RationaleLearning mathematics creates opportunities for and enriches the lives of all Australians. The Australian Curriculum: Mathematics provides students with essential mathematical skills and knowledge in number and algebra, measurement and geometry, and statistics and probability.
AimsThe Australian Curriculum: Mathematics aims to ensure that students:
are confident, creative users and communicators of mathematics, able to investigate, represent and interpret situations in their personal and work lives and as active citizens.
Key ideasIn Mathematics, the key ideas are the proficiency strands of understanding, fluency, problem-solving and reasoning. The proficiency strands describe the actions in which students can engage when learning and using the content.
StructureThe Australian Curriculum: Mathematics is organised around the interaction of three content strands and four proficiency strands.
The content strands are number and algebra, measurement and geometry, and statistics and probability. They describe what is to be taught and learnt.
PDF documentsResources and support materials for the Australian Curriculum: Mathematics are available as PDF documents.
Mathematics: Sequence of content
Mathematics: Sequence of achievement
Year 9 Level Description
The proficiency strands understanding, fluency, problem-solving and reasoning are an integral part of mathematics content across the three content strands: number and algebra, measurement and geometry, and statistics and probability. The proficiencies reinforce the significance of working mathematically within the content and describe how the content is explored or developed. They provide the language to build in the developmental aspects of the learning of mathematics. The achievement standards reflect the content and encompass the proficiencies.
At this year level:
- understanding includes describing the relationship between graphs and equations, simplifying a range of algebraic expressions and explaining the use of relative frequencies to estimate probabilities and of the trigonometric ratios for right-angle triangles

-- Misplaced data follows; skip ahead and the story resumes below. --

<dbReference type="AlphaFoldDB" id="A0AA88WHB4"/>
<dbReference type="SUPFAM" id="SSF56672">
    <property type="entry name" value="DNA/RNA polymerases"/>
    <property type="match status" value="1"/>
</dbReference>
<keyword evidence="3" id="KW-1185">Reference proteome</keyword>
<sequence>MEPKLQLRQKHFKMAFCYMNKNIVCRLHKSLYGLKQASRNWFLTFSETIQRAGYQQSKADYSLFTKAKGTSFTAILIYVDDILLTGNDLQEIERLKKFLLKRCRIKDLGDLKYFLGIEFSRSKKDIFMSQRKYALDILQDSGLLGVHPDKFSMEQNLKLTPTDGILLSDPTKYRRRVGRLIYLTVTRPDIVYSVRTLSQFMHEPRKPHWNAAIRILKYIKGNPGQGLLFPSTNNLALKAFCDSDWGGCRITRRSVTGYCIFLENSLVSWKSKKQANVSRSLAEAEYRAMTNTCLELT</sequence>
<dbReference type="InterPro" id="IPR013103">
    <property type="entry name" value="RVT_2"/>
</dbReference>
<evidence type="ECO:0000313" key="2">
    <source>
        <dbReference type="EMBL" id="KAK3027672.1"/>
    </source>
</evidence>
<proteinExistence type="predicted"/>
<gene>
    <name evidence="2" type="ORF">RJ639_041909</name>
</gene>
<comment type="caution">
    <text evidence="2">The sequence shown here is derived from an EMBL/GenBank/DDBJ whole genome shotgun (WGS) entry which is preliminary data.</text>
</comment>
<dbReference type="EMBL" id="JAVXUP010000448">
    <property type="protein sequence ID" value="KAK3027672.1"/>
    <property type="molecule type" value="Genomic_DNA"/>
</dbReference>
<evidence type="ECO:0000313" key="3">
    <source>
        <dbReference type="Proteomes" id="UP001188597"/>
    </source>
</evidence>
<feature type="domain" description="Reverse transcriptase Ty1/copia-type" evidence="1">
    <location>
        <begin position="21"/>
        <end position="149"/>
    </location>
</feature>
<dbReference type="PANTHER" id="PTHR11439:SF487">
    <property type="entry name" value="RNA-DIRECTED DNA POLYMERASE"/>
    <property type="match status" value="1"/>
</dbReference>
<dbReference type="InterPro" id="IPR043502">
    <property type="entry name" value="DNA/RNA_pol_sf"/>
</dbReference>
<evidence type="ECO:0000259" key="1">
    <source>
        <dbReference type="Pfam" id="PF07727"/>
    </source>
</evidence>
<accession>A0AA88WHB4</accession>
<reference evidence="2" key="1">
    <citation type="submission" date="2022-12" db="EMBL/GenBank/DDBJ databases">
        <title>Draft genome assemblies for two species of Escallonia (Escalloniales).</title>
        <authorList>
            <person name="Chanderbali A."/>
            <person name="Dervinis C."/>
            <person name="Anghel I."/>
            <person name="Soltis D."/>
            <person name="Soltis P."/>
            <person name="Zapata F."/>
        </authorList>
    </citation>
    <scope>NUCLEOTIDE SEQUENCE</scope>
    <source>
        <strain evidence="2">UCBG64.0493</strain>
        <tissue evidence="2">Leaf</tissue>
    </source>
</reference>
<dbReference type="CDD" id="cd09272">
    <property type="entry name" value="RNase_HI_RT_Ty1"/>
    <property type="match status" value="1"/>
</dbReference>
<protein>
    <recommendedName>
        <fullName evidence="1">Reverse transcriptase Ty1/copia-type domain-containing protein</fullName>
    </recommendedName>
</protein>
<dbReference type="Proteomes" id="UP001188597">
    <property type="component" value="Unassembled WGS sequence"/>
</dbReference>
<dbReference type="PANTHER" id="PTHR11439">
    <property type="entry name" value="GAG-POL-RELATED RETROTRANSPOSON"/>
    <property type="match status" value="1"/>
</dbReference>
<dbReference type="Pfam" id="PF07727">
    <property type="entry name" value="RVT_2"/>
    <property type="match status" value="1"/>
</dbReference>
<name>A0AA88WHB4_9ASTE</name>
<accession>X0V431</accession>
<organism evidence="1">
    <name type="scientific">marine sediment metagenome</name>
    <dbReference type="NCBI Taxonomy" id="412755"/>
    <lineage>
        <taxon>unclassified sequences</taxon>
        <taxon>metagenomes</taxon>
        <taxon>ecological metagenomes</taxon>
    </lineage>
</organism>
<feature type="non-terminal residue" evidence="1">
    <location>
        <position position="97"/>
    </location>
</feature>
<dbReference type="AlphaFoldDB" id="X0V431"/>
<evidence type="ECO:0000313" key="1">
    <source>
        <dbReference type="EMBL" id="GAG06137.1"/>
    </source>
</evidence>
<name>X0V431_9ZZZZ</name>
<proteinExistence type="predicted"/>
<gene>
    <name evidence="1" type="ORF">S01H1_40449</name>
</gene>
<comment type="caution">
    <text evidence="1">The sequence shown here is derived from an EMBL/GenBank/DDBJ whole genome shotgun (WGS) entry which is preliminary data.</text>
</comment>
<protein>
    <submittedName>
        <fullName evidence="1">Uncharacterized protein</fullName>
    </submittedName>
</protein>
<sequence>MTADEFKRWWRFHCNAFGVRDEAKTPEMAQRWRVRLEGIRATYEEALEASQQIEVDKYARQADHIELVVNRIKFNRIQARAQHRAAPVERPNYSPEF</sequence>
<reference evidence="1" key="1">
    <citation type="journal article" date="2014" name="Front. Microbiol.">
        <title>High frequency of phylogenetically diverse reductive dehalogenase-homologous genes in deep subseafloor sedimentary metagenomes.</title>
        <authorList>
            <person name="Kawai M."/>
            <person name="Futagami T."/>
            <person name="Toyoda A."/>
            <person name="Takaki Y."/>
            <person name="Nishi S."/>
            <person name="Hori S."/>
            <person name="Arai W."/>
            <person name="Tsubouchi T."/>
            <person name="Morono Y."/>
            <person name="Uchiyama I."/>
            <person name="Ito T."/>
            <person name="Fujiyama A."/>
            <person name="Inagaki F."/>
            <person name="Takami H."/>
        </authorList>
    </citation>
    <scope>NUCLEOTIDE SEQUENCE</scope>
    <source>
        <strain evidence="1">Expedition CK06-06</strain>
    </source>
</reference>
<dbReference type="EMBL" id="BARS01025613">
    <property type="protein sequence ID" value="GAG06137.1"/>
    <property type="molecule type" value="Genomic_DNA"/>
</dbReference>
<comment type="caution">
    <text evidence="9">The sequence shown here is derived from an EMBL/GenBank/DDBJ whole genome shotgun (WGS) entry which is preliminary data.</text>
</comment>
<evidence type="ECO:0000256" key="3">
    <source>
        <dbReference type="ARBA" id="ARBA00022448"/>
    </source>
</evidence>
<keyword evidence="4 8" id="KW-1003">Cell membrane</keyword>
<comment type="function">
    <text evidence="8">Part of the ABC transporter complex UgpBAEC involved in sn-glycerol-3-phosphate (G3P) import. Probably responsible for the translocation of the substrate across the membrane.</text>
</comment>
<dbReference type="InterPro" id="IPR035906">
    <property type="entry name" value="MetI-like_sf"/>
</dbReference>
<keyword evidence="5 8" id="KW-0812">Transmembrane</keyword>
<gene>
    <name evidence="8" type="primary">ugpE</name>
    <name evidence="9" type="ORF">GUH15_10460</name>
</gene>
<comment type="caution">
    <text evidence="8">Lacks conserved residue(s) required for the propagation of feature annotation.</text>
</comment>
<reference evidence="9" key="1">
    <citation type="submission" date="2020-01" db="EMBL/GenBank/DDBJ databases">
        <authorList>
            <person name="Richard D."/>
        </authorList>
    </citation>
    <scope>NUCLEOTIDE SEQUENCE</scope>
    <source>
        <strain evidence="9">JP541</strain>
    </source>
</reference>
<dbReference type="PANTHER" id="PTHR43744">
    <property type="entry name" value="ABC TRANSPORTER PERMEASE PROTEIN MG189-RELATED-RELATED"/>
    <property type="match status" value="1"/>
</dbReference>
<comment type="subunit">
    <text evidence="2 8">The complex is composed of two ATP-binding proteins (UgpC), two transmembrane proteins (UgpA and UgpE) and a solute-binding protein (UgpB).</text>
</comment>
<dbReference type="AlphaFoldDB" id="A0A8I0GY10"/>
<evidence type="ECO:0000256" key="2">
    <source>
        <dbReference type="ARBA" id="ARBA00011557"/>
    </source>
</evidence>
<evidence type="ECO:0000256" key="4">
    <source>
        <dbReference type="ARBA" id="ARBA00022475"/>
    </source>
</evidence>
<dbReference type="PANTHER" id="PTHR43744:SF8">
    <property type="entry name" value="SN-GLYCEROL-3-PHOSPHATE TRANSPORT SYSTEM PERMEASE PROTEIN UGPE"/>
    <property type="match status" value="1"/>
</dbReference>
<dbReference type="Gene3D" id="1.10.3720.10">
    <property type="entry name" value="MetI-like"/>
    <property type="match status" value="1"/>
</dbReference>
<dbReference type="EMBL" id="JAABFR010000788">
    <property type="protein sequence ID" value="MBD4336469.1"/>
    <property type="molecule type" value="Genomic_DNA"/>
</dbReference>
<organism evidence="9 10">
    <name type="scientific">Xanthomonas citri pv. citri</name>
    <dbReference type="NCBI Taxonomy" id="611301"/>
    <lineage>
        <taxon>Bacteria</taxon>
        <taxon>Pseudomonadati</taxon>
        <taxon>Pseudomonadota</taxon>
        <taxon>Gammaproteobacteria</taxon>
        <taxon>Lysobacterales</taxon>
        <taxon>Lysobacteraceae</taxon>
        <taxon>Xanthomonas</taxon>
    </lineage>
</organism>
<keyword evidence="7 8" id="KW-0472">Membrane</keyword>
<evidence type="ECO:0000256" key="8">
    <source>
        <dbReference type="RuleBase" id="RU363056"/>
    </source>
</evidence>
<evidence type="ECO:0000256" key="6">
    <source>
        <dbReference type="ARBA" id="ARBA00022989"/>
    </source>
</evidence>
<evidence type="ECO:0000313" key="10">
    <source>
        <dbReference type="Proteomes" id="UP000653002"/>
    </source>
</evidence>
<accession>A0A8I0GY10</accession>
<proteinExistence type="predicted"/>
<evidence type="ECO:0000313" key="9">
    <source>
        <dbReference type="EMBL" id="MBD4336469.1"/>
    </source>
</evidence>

- fluency includes applying the index laws to expressions with integer indices, expressing numbers in scientific notation, listing outcomes for experiments, developing familiarity with calculations involving the Cartesian plane and calculating areas of shapes and surface areas of prisms
- problem-solving includes formulating and modelling practical situations involving surface areas and volumes of right prisms, applying ratio and scale factors to similar figures, solving problems involving right-angle trigonometry and collecting data from secondary sources to investigate an issue
- reasoning includes following mathematical arguments, evaluating media reports and using statistical knowledge to clarify situations, developing strategies in investigating similarity and sketching linear graphs.
Year 9 Content Descriptions
Patterns and algebra
Linear and non-linear relationships
Using units of measurement
Pythagoras and trigonometry
Data representation and interpretation
Year 9 Achievement Standards
By the end of Year 9, students solve problems involving simple interest. They interpret ratio and scale factors in similar figures. Students explain similarity of triangles. They recognise the connections between similarity and the trigonometric ratios. Students compare techniques for collecting data from primary and secondary sources. They make sense of the position of the mean and median in skewed, symmetric and bi-modal displays to describe and interpret data.
Students apply the index laws to numbers and express numbers in scientific notation. They expand binomial expressions. They find the distance between two points on the Cartesian plane and the gradient and midpoint of a line segment. They sketch linear and non-linear relations. Students calculate areas of shapes and the volume and surface area of right prisms and cylinders. They use Pythagoras’ Theorem and trigonometry to find unknown sides of right-angled triangles. Students calculate relative frequencies to estimate probabilities, list outcomes for two-step experiments and assign probabilities for those outcomes. They construct histograms and back-to-back stem-and-leaf plots.